5. Pingback: ASCO 2016 Presentation: A Major Step Forward in the Immunotherapy of MSS Colorectal Cancer | AdventuresInLivingTerminallyOptimistic

  6. Pingback: První klinická studie fáze 3 s imunoterapií zaměřenou na kontrolní uzly imunitní reakce pro pacienty s MSS-kolorektálním karcinomem | Dobrodružství_terminálně_optimistického_života


  8. Pingback: Interview of a Colorectal Cancer Immunotherapy Breakthrough Principle Investigator | AdventuresInLivingTerminallyOptimistic

  9. Hi- I am in this trial- unfortunately was randomized to the immunology only arm- the problem/risk you take with a phase 3 trial. Side effects so far are fine- digestive issues, but I feel so much better being off chemo. Will keep you posted!


    • HI Anne – Thank you for the comment – best of luck on the trial, please do keep us posted! I’m glad you are tolerating it much better than chemo! -Tom


  10. Not sure where to pose this question, but here we go. My husband (Stage IV MSS- High) finished Medi4376 in May 2015. Followed by radiation in hopes of stirring up his immune system which it did and we got the congrats on his 47th birthday. Fast forward to November and the previously necrotic tumor is showing a thickening of the exterior wall. Back on Medi4376 we go in hopes it works again to control. My questions are 2..Have you heard of results regarding whether there has been a response to re-treatment of PD-1 and second are there any trials that allow a previous Immunotherapy recipient to participate in such as combination therapies? Most I have seen do not allow previous immuno trials.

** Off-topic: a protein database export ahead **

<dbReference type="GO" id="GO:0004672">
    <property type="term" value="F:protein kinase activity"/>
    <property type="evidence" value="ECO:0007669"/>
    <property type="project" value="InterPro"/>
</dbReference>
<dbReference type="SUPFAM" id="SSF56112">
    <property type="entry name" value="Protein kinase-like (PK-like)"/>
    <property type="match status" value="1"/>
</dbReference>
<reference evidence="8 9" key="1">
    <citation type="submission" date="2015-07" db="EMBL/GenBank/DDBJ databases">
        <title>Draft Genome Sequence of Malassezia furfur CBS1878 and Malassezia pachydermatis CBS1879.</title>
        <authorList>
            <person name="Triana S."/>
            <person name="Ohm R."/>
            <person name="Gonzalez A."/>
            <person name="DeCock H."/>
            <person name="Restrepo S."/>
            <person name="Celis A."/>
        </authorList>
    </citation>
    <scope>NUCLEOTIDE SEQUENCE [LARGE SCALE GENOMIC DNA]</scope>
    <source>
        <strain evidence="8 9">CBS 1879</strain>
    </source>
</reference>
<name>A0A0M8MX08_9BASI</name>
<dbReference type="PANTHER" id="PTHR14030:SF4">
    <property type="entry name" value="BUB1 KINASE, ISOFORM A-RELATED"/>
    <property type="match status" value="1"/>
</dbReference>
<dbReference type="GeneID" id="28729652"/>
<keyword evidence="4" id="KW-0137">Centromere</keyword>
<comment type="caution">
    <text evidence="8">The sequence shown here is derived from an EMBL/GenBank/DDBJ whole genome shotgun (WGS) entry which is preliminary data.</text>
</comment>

Cheers..Your blog gives me great hope. We live parallel lives.


    • Hi Sandra – in terms of your first question (retreatment) – that data may be out there but I don’t personally know it. In terms of your second question – it is becoming more and more common for trials to allow patients to have previously been treated by immunotherapies, as the use of immunotherapies becomes more wide-spread. If you look at my recently published MSS-CRC curated trial finder (, I think at least 1/3 of the immunotherapy trials allow previous exposure to a PD-1 inhibitor. There is a data field/column especially to note that possibility for each trial. This trial finder, is aimed at the MSS-CRC patient population (and your husband is in contrast MSI-high) – but a large majority of the trials should also allow MSI-high CRC patient participation. Best of luck to him and you! -Tom


    • Hi Dmitry – no, there have not been any results yet released. Perhaps they will release interim, preliminary results at ASCO-2017 in June. -Tom